There was a man of the Pharisees, named Nicodemus, a ruler of the Jews: The same came to Jesus by night, and said unto him, Rabbi, we know that thou art a teacher come from God: for no man can do these miracles that thou doest, except God be with him. Jesus answered and said unto him, Verily, verily, I say unto thee, Except a man be born again, he cannot see the kingdom of God. Nicodemus saith unto him, How can a man be born when he is old? can he enter the second time into his mother’s womb, and be born? Jesus answered, Verily, verily, I say unto thee, Except a man be born of water and of the Spirit, he cannot enter into the kingdom of God. That which is born of the flesh is flesh; and that which is born of the Spirit is spirit. Marvel not that I said unto thee, Ye must be born again. — John 3:1–7
Modern-day Evangelicals are obsessed with this passage, insisting that everyone has to choose to be “born again” if they want to experience salvation. Unfortunately, just like Nicodemus, they have absolutely no idea what Jesus meant by the term. To get the obvious out of the way first, nobody can choose to be born a first time, and this second birth is no different since it happens not “of the will of the flesh, nor of the will of man, but of God.”
But equally important to know, unless you’re an Israelite, you can’t be “born” a second time, because you haven’t been “born” a first time, at least not when it comes to the sort of “birth” that Jesus was talking about there. Remember, Jesus wasn’t talking about the same sort of salvation Paul primarily wrote about (in fact, throughout Paul’s epistles, he never even once spoke about a new birth; instead, he taught about a whole new creation altogether — or “a new creature,” as the KJV puts it — which is even better than being “born” a second time), but was referring to getting to live in the part of the kingdom of God that will exist for 1,000 years in Israel, so from that fact alone it should be obvious that this statement is only relevant to Israelites and not to Gentiles. But to make this even more clear, Jesus’ question (“Art thou a master of Israel, and knowest not these things?”) in response to Nicodemus thinking that any of this was about biological childbirth tells us that this Pharisee should have already known exactly what Jesus was talking about, based on the Scripture available to him at the time. This tells us that we have to look to the Hebrew Scriptures to determine exactly what Jesus meant (and we know there’s nothing in the Hebrew Scriptures about “asking Jesus into your heart,” as most Evangelicals explain being “born again” as meaning when they share their “gospel,” or really anything else they use to try to explain the meaning of being “born again” either, for that matter).
So what was it in the Hebrew Scriptures that Jesus was referring to here? Well, Jesus was talking about a nation that was figuratively said to have been “born” a first time by Moses in Exodus 4:22 when he said, “Thus saith the Lord, Israel is my son, even my firstborn” (along with similar statements he made in Numbers 11:12 and in Deuteronomy 32:18). That would be the first “birth” of those whom Jesus was referring to in this passage, telling us that it only applies to the nation of Israel. As for the second birth, this also has to be something spoken of in the Hebrew Scriptures if Nicodemus should have known this already as “a master of Israel,” so we have to look to passages that refer to Israel being born another time, and this would be Isaiah 66:8 which asks, “shall a nation be born at once?”, prophetically referring to something that will happen to the nation of Israel in the future. Simply put, Jesus was talking to Nicodemus about Israelites experiencing their New Covenant (which never applied to Gentiles, since we didn’t have an old covenant to be replaced with by a new one to begin with), and the rebirth of the favoured nation of God when they’re returned to their land and sprinkled “with clean water” (this is why Jesus said they need to be born not just of the Spirit, but also of water), which will take place at the end of the Tribulation, when Jesus returns and the thousand-year kingdom begins.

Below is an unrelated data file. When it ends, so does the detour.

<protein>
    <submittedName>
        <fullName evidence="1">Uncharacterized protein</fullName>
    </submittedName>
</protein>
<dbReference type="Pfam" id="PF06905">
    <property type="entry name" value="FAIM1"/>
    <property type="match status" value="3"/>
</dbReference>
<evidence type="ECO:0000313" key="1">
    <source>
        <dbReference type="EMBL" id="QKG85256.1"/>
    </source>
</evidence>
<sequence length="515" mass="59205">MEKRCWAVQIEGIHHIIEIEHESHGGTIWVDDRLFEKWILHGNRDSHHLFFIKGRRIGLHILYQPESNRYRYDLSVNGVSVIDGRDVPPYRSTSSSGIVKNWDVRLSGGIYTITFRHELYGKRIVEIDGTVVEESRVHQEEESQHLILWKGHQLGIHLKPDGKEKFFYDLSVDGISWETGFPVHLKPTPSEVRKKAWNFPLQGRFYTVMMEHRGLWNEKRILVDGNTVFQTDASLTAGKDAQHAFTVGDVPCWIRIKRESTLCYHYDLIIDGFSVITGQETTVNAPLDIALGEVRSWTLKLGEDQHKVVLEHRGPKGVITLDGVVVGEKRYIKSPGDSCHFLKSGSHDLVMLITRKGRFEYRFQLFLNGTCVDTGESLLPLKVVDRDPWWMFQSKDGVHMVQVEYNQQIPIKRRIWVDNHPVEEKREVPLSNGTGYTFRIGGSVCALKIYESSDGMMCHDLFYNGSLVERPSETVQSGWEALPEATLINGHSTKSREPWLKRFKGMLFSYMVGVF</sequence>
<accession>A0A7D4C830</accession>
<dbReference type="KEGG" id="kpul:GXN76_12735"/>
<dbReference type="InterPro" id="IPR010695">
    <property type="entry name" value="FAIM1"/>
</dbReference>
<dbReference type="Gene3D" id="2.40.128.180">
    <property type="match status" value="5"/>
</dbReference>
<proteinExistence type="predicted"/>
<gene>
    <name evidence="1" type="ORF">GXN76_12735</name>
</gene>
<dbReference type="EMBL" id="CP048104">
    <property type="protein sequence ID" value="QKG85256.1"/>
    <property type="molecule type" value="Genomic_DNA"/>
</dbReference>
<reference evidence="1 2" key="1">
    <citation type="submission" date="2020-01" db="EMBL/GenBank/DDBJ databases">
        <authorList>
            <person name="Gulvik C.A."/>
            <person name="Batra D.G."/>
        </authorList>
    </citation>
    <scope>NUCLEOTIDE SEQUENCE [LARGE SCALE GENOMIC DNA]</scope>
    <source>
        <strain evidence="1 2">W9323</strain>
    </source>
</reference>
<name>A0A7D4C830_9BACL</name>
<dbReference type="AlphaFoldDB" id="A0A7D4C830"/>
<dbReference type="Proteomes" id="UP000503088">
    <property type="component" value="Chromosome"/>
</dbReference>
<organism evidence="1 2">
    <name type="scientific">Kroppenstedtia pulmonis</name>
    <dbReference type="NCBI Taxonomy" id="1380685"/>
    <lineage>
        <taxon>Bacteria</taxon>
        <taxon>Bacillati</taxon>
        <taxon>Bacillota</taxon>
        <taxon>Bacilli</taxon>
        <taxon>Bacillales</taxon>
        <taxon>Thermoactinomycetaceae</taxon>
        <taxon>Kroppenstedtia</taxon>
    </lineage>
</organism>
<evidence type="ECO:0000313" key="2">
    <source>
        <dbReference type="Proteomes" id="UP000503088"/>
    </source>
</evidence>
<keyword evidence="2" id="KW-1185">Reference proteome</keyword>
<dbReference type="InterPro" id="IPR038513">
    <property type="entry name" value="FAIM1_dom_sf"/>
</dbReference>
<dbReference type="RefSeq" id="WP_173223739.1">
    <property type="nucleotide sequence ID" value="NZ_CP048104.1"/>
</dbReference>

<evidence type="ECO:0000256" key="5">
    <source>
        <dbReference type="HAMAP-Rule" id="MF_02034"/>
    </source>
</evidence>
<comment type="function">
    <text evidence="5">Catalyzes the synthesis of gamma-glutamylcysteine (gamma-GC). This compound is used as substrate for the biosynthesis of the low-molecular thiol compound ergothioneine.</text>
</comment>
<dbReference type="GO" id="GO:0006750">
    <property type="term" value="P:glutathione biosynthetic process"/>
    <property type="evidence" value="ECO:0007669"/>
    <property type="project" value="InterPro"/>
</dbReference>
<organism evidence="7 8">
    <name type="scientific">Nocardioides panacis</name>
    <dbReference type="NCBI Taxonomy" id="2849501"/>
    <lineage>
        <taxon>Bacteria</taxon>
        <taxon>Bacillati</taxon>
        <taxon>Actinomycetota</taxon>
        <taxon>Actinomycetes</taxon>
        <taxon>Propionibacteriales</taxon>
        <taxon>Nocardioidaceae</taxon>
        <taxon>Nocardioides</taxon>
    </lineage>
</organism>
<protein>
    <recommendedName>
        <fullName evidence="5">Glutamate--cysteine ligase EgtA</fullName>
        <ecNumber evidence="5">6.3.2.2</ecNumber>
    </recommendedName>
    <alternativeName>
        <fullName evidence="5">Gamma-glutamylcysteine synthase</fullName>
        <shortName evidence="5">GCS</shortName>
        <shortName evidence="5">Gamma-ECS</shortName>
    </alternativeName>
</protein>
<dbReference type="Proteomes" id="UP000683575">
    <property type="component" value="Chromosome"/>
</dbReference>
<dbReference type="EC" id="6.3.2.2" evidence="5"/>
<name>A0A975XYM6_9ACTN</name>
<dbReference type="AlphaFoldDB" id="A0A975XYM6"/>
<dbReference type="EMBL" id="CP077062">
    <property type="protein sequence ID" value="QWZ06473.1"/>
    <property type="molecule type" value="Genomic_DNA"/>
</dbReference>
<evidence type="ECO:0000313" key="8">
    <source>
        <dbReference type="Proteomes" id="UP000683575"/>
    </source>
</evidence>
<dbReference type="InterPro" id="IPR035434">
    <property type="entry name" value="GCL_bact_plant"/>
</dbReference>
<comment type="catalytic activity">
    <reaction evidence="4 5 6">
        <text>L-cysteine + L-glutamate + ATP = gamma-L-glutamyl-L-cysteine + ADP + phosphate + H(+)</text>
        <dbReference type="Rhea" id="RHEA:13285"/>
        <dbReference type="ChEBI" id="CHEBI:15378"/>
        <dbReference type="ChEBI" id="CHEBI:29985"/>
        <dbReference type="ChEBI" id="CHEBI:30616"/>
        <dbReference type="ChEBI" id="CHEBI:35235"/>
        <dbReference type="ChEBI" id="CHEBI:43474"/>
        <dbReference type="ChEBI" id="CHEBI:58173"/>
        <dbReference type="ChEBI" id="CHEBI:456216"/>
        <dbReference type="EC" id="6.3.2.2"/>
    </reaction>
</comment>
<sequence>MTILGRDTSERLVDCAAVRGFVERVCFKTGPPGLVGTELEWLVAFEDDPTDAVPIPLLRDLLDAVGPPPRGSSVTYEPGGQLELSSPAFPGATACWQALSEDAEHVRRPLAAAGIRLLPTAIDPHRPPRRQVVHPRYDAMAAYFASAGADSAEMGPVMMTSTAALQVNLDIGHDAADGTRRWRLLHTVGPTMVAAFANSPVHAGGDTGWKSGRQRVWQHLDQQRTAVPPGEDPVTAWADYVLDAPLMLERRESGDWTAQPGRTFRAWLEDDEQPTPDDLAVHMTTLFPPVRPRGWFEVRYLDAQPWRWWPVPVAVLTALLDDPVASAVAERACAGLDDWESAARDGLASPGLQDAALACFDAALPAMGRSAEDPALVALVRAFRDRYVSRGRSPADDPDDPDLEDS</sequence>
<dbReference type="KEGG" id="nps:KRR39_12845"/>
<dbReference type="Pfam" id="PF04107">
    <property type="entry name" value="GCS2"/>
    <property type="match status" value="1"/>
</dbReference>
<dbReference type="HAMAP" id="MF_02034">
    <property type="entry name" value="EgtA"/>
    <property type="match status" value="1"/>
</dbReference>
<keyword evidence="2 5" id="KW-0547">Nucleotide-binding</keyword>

This is also why Jesus specifically said, “Marvel not that I said unto thee, Ye must be born again.” Unfortunately, people who aren’t using the King James Version are unlikely to be aware of this, because most other Bible versions don’t use the precise grammar in their translations of that passage the way the KJV does, but “ye” is a plural word, which means Jesus was simply saying: “Marvel not that I said unto thee [Nicodemus], Ye [the nation of Israel] must be born again.”
Now, it is true that Jesus said, “Except a man be born again, he cannot see the kingdom of God,” and combined with the fact that they make the same mistake Nicodemus made in assuming the first “birth” was biological (which is what led him to ask his question about entering “the second time into his mother’s womb”), this has led Evangelicals to assume that individual Gentiles today have to choose to be “born again” or they won’t be able to go to heaven, but we already know that going to heaven is only for the body of Christ, so this can only be referring to getting to live in the part of the kingdom of God that will exist in Israel for 1,000 years rather than in the part of the kingdom of God that will be in heaven. Simply put, Jesus was just referring to the specific Israelites God chose to be a part of Israel’s second birth when it occurs (since Jesus didn’t specify that He was referring to or including the nations in this statement the way He did in Matthew 25:32, and because we know that His teachings were pretty much only relevant to Israelites — not to mention the fact that Gentiles weren’t “born” a first time in the manner that Jesus was referring to there, so there’s no way they could be “born” a second time as well — it should be pretty obvious that His statement should be understood as meaning: “Except a Jewish man be born again”), including a few who can be said to have (at least proleptically, if not literally) experienced the second birth earlier than the rest, such as those Peter wrote to in his first epistle (where he called back to prophecies about this from Exodus 19:6 and from Psalms 22:30–31). And even then, we know that an Israelite only needs to be “born again” to “see the kingdom of God” during the first thousand years of its existence on earth, since the Mosaic law (and hence the New Covenant) will be irrelevant after those thousand years have been completed, after heaven and earth have passed away, which means the “born again” figure of speech will no longer be relevant either. This tells us that Israelites who missed out on getting to enjoy life in the kingdom of heaven (which refers specifically to the part of the kingdom of God that will exist in Israel for 1,000 years) will finally have an opportunity to enter the kingdom of God on the New Earth (when it will be centred within the New Jerusalem).